Cancer

Updated 14 August 2014

Top warning signs of cancer

For many cancers, there are warning signs and symptoms, and the benefits of early detection are indisputable. Here's what you need to know.

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For many cancers, there are warning signs and symptoms, and the benefits of early detection are indisputable. It is important for individuals, communities, health professionals and policy makers to be aware of, and educated in recognising the general signs and symptoms for cancer. 

Here are the top signs and symptoms you should look out for, courtesy of the Cancer Association of South Africa (Cansa):

Warning signs for adult cancer

 - Change in a wart or mole
 - Any continued fever
 - Nagging cough or continued hoarseness
 - Chronic pain in bones or in other area of the body
 - Enduring nausea, fatigue or vomiting
 - Repeated infection and/or inflammation
 - Change in bowel or bladder habits
 - A sore that does not heal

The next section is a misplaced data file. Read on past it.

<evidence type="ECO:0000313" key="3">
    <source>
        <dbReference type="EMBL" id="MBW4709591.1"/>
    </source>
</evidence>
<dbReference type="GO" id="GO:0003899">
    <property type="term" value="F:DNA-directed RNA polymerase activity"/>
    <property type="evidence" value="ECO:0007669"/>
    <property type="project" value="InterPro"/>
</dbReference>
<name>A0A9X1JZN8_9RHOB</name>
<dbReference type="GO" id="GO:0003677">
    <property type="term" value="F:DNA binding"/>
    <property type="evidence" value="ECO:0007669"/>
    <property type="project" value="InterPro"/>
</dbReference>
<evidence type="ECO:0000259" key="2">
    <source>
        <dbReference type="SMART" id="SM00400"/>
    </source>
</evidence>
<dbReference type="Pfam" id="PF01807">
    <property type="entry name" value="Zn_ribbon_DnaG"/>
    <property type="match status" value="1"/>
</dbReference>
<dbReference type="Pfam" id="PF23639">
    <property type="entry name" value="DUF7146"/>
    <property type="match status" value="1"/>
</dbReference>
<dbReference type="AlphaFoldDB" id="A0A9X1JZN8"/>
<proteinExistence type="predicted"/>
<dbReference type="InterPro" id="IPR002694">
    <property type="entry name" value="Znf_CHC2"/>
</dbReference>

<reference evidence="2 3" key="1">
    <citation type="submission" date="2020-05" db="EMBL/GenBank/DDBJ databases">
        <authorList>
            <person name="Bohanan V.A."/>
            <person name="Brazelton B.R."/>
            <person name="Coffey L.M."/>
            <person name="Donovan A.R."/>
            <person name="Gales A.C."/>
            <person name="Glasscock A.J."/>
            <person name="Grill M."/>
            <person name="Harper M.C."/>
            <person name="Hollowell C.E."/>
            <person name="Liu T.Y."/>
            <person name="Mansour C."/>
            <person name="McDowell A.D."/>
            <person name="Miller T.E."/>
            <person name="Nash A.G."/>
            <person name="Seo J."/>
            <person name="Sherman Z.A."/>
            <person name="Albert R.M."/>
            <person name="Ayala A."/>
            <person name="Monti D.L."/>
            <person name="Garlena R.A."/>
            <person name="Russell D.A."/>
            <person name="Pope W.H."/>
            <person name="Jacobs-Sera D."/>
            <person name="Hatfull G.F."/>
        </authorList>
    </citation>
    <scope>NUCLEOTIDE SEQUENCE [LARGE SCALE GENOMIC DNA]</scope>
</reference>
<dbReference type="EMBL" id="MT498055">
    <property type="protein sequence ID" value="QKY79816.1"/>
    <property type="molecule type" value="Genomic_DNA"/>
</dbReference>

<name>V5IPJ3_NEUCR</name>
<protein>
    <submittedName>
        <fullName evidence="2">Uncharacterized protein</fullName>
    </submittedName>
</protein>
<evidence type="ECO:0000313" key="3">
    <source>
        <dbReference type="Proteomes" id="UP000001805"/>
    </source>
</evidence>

- Unusual discharge or abnormal bleeding
 - Thickening or lump in the breast, testicles or elsewhere
 - Indigestion or difficulty in swallowing
 - Obvious change in the size, shape, colour or thickness of a wart, mole or mouth sore
 - Noticeable weight loss and loss of appetite

Warning signs for childhood cancer (under 15 years of age)

 - Continued, unexplained weight loss
 - Headaches, often with vomiting (early night/early morning)
 - Increased swelling or pain in back, bones, joints or legs
 - Lump/mass in abdomen, neck, chest, pelvis or armpits
 - Development of excessive bruising, bleeding or rash
 - Constant infections
 - A whitish colour behind the pupil
 - Nausea which persists or nausea without vomiting
 - Constant tiredness or noticeable paleness
 - Eye or vision changes (occurs suddenly, and persists)
 - Recurrent fevers of unknown origin

While some symptoms mentioned above might be caused by another health problem, if you notice one or more if the above symptoms persists, it is important to see a health professional without delay.

For more information visit www.cansa.org.za or join Cansa on Facebook and Twitter.

(Photo of mother and child from Shutterstock)

 

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Cancer expert

CANSA’s purpose is to lead the fight against cancer in South Africa. Its mission is to be the preferred non-profit organisation that enables research, educates the public and provides support to all people affected by cancer. Questions are answered by CANSA’s Head of Health Professor Michael Herbst and Head of Advocacy Magdalene Seguin. For more information, visit cansa.org.za.

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